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YWT in talks with Fisheries Minister over delay in marine protection

Wednesday 22nd February 2012

Hugh Bayley, Richard Benyon and Rob Stoneman with Petition FishHugh Bayley, Richard Benyon and Rob Stoneman with Petition Fish

A representative from Yorkshire Wildlife Trust met with Fisheries Minister Richard Benyon and York MP Hugh Bayley yesterday to discuss marine protection off England’s coastline.

Dr Rob Stoneman, Chief Executive of Yorkshire Wildlife Trust, was keen to ensure the importance of our seas and their value to our economy was recognised by the Government. Under the Marine and Coastal Access Act the Government is obliged to designate a network of Marine Conservation Zones (MCZs) that will enable our depleted seas to recover. The North Sea, once one of the most productive seas, is known to have suffered a 95% drop in biomass alone, and the story is much the same for waters surrounding the rest of Britain. The Wildlife Trusts are concerned that delays to the designation of MCZs will hamper the recovery of these vulnerable ecosystems.

Hugh Bayley, York MP:

This is a golden opportunity to ensure the future of our seas and it mustn’t be lost.

York MP Hugh Bayley who pledged his support to Yorkshire Wildlife Trust’s marine campaign by signing a scale on the Trust’s Petition Fish in December 2011 said:

“The Marine Act was passed by Parliament in 2009 with all party support but the Coalition Government is delaying the designation of the Marine Conservation Zones which will protect wildlife at sea.  I am pleased the Fisheries Minister, Richard Benyon agreed to meet with Yorkshire Wildlife Trust and me to discuss our concerns over the pace at which designation is taking place.  Mr Benyon agreed to write to stakeholders in the spring to provide clarity on the timetable for designation and on how many areas need to be designated.  I want all or most of the recommended zones to be designated at the same time, so that the Government honours its commitment to establish a coherent network of Marine Conservation Zones."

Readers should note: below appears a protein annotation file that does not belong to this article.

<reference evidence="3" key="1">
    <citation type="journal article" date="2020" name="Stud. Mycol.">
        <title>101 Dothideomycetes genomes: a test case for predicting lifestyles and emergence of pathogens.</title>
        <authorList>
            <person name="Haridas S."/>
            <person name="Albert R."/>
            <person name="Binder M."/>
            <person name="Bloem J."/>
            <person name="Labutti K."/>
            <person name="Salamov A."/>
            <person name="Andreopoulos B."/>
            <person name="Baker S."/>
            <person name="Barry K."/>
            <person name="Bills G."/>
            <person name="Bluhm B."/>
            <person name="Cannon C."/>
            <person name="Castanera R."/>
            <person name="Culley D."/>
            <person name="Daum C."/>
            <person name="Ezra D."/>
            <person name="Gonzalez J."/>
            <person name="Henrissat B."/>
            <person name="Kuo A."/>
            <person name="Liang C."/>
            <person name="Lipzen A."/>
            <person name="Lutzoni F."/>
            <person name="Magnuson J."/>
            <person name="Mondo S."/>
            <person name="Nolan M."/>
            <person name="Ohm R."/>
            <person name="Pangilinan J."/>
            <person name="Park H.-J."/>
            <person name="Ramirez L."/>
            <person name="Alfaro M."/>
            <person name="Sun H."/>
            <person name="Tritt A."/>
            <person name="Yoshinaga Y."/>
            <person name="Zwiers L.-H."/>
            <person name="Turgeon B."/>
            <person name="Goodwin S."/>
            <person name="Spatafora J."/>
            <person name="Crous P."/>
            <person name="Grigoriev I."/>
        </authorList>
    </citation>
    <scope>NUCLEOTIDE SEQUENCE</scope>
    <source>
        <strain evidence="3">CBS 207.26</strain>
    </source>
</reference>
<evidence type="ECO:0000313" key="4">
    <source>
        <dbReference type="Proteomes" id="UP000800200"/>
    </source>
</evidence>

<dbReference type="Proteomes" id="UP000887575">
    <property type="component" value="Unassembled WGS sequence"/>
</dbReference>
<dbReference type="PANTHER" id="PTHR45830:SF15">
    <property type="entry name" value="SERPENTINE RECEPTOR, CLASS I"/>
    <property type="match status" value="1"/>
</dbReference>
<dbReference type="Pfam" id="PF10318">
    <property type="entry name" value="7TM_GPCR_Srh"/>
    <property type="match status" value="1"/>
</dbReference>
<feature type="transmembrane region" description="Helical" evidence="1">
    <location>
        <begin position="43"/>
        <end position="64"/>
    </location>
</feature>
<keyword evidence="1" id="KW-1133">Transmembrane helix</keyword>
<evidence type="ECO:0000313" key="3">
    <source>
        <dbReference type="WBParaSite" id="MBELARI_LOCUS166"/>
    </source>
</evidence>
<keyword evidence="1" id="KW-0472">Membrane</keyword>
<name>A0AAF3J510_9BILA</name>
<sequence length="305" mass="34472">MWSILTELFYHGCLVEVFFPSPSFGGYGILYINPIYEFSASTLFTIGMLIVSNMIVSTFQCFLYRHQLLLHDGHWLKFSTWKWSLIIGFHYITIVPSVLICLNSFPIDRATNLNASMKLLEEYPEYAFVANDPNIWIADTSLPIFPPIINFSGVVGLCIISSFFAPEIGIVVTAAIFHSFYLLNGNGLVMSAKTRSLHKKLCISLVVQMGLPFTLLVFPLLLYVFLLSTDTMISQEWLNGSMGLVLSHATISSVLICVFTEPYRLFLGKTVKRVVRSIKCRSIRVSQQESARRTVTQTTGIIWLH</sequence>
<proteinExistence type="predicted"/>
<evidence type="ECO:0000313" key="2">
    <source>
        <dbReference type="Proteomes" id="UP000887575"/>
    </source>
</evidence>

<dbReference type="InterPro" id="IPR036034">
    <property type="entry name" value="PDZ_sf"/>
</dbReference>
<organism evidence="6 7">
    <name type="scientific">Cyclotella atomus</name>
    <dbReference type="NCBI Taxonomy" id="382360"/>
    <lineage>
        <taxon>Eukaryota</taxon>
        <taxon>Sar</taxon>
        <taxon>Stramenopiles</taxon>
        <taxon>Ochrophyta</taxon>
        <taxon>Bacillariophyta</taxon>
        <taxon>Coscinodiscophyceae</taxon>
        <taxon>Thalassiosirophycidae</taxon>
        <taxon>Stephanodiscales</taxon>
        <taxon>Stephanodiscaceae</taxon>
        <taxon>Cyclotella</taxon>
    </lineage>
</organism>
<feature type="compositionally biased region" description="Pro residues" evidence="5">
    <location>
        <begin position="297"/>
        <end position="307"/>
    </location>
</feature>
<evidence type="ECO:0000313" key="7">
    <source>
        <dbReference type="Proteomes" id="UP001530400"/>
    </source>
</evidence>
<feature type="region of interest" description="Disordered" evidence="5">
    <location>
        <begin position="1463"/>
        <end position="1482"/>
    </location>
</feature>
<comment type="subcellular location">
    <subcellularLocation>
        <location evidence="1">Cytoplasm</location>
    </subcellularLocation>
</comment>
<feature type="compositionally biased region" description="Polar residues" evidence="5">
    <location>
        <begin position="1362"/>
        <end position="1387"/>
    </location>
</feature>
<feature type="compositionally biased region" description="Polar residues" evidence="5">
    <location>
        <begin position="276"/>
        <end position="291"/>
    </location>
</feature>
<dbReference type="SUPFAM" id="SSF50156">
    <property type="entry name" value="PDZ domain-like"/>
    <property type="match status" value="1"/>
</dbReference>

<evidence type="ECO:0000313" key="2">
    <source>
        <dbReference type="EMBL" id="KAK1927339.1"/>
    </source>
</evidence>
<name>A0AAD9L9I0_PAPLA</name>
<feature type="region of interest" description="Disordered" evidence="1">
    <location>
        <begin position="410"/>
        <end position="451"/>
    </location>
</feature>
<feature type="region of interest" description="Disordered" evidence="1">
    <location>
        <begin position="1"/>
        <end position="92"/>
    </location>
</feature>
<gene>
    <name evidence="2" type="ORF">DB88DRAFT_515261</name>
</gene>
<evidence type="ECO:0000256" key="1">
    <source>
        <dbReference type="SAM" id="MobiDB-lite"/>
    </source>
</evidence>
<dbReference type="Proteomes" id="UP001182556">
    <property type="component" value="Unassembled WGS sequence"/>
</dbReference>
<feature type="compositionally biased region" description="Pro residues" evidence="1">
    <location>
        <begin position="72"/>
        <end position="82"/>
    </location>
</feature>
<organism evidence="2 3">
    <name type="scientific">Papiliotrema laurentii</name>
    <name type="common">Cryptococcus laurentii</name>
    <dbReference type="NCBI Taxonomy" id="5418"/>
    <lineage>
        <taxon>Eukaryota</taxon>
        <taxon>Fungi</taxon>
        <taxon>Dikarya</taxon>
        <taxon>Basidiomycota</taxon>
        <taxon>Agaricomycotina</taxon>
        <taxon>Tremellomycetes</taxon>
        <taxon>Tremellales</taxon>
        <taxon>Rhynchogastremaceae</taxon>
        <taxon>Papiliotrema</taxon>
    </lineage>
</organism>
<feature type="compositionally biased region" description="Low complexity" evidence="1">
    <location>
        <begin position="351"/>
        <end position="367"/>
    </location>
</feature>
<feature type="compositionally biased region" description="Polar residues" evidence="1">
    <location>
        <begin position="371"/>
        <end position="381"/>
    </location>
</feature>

Studies have shown that unless action is taken now human activities could cause mass extinctions in the marine environment. Conservation zones have been highlighted as a way of reversing this decline, as marine wildlife would have the opportunity to thrive within them and from there populate our seas so that they might return to health and once more be a valuable, productive resource.

Regional stakeholder-led advisory projects have selected 127 possible sites for designation, a process that has taken 18 months and involved more than one million people. These proposals were published by Defra in September 2011, and the Government initially pledged to designate an ecologically coherent network of MCZs by the end of 2012. However the Government has since dragged their heels, announcing in November 2011 that they would be delaying this decision to allow more data to be collected. It has also been suggested that only 20 to 30 sites will be designated in 2013, with no timetable in place for the designation of the remaining.

Rob Stoneman said:
“It is essential that the Government sets out a concrete timetable for the designation of marine conservation zones. Now is our chance to reverse the pattern of decline in our marine environment – it is more important than ever that we act. Yorkshire Wildlife Trust will continue to push for MCZ designation so that we can turn our seas into Living Seas teeming with life; the longer we wait the greater the damage to our marine environment.”

If you are concerned about our marine environment and would like to know more or support our petition for protected areas then please visit:


Tagged with: Marine and Coastal Access Act, Marine conservations zones, MCZs, Petition fish